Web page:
A room on the top floor of the Sidney and Lois Eskenazi Museum of Art is full of somewhat uncooperative models. Getting them dressed for the upcoming exhibition of Glenn Close's costume collection takes a lot of time and even a little muscle.
Sage Collection curator Kelly Richardson and students from her collections management class at Indiana University Bloomington have been working for weeks in the small space, where they're outnumbered by lifeless mannequins. To get each costume ready for display, they disassemble the corresponding mannequin and build a barrier between its surface and the ensemble using stockinette or pantyhose. Richardson consults her notes, which indicate whether the mannequin should get extra padding in certain areas to make the costume hang properly.
"A lot of what we do is problem solving," Richardson said. "We devise ways to make a garment made for a soft body sit naturally on a rigid form."
On a recent Friday afternoon, Richardson and three students -- walking around shoeless and wearing purple nitrile gloves to protect Close's carefully preserved treasures -- are working with a pink silk organza dress from the award-winning actress's role as Sunny von Bülow in the 1990 film "Reversal of Fortune." They must handle the fabric delicately, but the rigid mannequin provides little give as the students try to work the form-fitting bodice onto its torso.
Jack Boardman, a junior in the Eskenazi School's fashion design program, admires the details in the dress as he fastens it in place.
"One of the things that I find really interesting is that a lot of the costumes have incredibly well-made understructures that you would never see otherwise," Boardman said. "You know, they're only visible to the person who puts the garment on. And so being able to see all of the really meticulous understructure is really cool. It's a great learning example."
Those opportunities for hands-on learning are a major reason Close donated her costume collection to IU. She started saving and preserving pieces from her roles because she knew they would be sold or modified once a production wrapped. Close said she saw that as a desecration of the work that went into designing and making the costumes, as well as the characters they helped her shape.
While Close kept some pieces from her first movie role in "The World According to Garp," her collecting habit really started with "101 Dalmatians."
"I had it written in my contract, and no one thought anything of it until Disney realized how expensive all the costumes were," Close said. "And, understandably, they wanted to make me a second set. And I said, 'No, no, no, it has to be the original costumes that I stood in for hours in the fitting room and saw come to life.' It is now automatically in my contract."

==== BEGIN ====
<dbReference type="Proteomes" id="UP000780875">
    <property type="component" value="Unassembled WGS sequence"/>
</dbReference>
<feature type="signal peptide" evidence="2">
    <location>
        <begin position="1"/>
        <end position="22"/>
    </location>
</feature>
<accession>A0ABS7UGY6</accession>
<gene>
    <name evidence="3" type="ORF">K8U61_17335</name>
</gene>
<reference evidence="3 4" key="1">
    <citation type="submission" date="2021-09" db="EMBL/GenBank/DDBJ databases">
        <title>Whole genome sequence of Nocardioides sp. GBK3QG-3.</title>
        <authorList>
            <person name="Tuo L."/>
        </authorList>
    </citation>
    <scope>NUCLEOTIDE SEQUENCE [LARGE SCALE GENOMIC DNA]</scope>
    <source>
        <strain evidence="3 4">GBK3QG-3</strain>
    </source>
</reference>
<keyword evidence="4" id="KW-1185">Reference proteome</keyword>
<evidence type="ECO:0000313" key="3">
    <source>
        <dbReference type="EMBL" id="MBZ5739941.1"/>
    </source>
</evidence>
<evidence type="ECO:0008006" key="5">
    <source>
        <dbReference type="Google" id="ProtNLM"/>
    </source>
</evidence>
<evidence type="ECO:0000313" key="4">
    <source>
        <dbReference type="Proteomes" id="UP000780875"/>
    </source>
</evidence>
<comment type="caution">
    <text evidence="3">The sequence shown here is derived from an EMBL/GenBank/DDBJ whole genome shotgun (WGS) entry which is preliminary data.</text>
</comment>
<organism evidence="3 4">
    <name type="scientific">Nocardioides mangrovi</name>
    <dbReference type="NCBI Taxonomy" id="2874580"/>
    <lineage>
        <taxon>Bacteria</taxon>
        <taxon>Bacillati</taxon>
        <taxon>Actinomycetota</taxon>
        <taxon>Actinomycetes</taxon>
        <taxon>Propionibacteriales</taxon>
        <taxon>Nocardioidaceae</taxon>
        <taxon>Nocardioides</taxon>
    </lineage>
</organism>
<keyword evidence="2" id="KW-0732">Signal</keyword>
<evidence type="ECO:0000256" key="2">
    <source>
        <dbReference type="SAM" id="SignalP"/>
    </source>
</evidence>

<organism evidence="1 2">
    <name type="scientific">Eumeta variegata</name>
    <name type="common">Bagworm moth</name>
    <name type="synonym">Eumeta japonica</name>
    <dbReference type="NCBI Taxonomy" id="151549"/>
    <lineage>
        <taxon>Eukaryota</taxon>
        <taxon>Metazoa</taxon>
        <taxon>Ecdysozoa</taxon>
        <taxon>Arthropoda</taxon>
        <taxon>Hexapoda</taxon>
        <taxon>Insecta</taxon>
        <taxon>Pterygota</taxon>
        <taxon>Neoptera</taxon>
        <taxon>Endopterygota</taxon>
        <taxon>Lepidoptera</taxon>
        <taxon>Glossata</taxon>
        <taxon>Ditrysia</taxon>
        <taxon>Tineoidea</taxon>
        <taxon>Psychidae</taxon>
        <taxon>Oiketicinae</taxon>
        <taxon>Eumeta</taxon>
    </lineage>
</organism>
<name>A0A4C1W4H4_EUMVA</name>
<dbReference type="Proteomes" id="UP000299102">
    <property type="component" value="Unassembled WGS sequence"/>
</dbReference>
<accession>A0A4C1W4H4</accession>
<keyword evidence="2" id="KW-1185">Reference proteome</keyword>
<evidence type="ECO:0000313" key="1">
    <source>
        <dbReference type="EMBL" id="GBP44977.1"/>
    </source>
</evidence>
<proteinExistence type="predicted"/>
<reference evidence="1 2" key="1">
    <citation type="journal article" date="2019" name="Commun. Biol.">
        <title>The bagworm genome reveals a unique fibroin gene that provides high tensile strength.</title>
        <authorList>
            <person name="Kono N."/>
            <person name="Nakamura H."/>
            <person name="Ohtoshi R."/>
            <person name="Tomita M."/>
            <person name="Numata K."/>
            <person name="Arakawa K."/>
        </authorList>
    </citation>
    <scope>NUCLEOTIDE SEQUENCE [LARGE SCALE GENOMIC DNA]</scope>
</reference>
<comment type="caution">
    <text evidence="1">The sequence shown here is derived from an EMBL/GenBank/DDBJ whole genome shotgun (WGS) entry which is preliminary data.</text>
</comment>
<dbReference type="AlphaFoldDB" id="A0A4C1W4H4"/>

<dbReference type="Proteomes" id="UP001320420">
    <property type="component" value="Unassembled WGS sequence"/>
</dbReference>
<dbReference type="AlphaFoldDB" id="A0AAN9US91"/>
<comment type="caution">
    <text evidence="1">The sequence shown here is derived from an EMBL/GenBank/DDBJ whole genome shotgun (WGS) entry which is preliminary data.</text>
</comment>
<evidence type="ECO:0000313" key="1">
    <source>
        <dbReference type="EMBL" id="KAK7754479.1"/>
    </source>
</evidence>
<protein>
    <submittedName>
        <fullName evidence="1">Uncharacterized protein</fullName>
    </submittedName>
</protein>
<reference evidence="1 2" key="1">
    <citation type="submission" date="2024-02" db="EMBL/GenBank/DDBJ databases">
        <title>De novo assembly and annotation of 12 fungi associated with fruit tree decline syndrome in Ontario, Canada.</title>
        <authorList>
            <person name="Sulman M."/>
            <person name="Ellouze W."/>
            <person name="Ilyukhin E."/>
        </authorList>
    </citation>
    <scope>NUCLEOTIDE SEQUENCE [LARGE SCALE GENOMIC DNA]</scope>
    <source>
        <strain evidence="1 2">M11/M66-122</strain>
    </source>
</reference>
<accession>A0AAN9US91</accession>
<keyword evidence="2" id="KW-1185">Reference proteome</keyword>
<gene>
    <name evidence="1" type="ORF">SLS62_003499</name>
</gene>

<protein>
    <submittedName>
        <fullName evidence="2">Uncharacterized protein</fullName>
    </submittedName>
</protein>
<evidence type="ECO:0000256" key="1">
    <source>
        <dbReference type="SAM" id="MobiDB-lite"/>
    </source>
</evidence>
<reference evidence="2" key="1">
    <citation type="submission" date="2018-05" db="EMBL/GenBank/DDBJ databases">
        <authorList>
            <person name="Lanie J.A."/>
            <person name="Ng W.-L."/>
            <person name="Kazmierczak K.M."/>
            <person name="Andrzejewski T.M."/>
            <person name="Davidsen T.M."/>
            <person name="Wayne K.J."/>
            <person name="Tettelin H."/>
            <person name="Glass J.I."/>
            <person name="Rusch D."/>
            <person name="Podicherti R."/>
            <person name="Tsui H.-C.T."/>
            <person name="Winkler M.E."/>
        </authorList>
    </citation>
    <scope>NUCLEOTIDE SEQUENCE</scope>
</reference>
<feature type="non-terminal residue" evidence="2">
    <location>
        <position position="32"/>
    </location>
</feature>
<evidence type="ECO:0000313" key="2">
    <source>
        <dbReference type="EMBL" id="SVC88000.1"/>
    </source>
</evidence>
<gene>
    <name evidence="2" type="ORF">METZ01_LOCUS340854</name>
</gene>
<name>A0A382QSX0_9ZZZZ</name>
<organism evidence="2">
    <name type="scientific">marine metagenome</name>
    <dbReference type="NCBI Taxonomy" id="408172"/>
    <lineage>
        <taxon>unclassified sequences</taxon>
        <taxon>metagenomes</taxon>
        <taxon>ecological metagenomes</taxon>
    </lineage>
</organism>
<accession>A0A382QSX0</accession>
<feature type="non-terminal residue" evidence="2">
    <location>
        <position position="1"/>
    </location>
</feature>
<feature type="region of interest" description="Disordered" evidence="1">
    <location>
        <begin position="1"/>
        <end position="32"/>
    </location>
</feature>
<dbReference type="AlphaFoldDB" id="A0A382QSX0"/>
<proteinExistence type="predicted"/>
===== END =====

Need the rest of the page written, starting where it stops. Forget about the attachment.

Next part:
The result is a growing collection of more than 800 pieces that are unique not only in their designs but their range. They include everything from period pieces that Close wore in "Dangerous Liaisons" to a futuristic suit from her role as Nova Prime in "Guardians of the Galaxy." There are no other pieces in IU's Sage Collection like Close's costumes, which makes them invaluable to students and educators at IU.
"What's most special about them I think is the completeness of the ensembles, because some of them have as many as 14 or 15 components head to toe," Richardson said. "So you have a suit and shoes, but you also might have a hat and mask and gloves, necklace, earrings, bracelet."
Richardson has been working intimately with Close's costumes since they arrived on campus a few years ago. The details that go into preserving the pieces are far from glamorous, but they ensure that the iconic costumes will remain in pristine condition for future use in classrooms and museums.
Preparing a small portion of Close's costumes for exhibition has involved months of cross-campus collaboration, including fitting mannequins, making prop understructures, photographing complete looks, freezing the costumes to protect them from bugs, replicating certain costume components, and finally assembling and steaming the costumes at the Eskenazi Museum.
"I have an incredible appreciation now after working with this collection for a few years of all the effort and research and hours and hours and hours it takes to construct a beaded dress from '102 Dalmatians,'" Richardson said. "It's really mind blowing. And all of the sort of unknown and unsung people behind the scenes creating something that might be on screen for like 10 seconds."
Richardson, collections assistant Emily Rosolowski and several Eskenazi School students could be considered some of the unsung heroes of the "Art of the Character" exhibition, breathing new life into the boxed-up costumes to prepare them for their on-campus debut. As they surveyed their work on the "Reversal of Fortune" dress, they decided to tuck some extra tulle inside the pantyhose covering the back of the mannequin, to help fill the costume out more naturally. Surprisingly, the most challenging part of the afternoon is getting the mannequin's arms to fit back into its torso.
"Sometimes they go in like butter, other times not at all," Richardson said.
The students finish the afternoon by taking pictures of the completed look, before it goes into storage ahead of its transfer to the exhibition space. Boardman said he's in awe that he gets to work with Close's pieces. It's an opportunity that sets IU apart, and one he hopes will do the same for him once he graduates.
"The fact that I'll be able to say that I worked on an exhibition, and especially an exhibition of this stature, is definitely something I will be boasting about," Boardman said.
"A Close look at 'The Art of the Character'" is a feature series that explores how IU Bloomington students, staff, faculty and students have helped prepare Glenn Close's costumes for their first on-campus exhibition.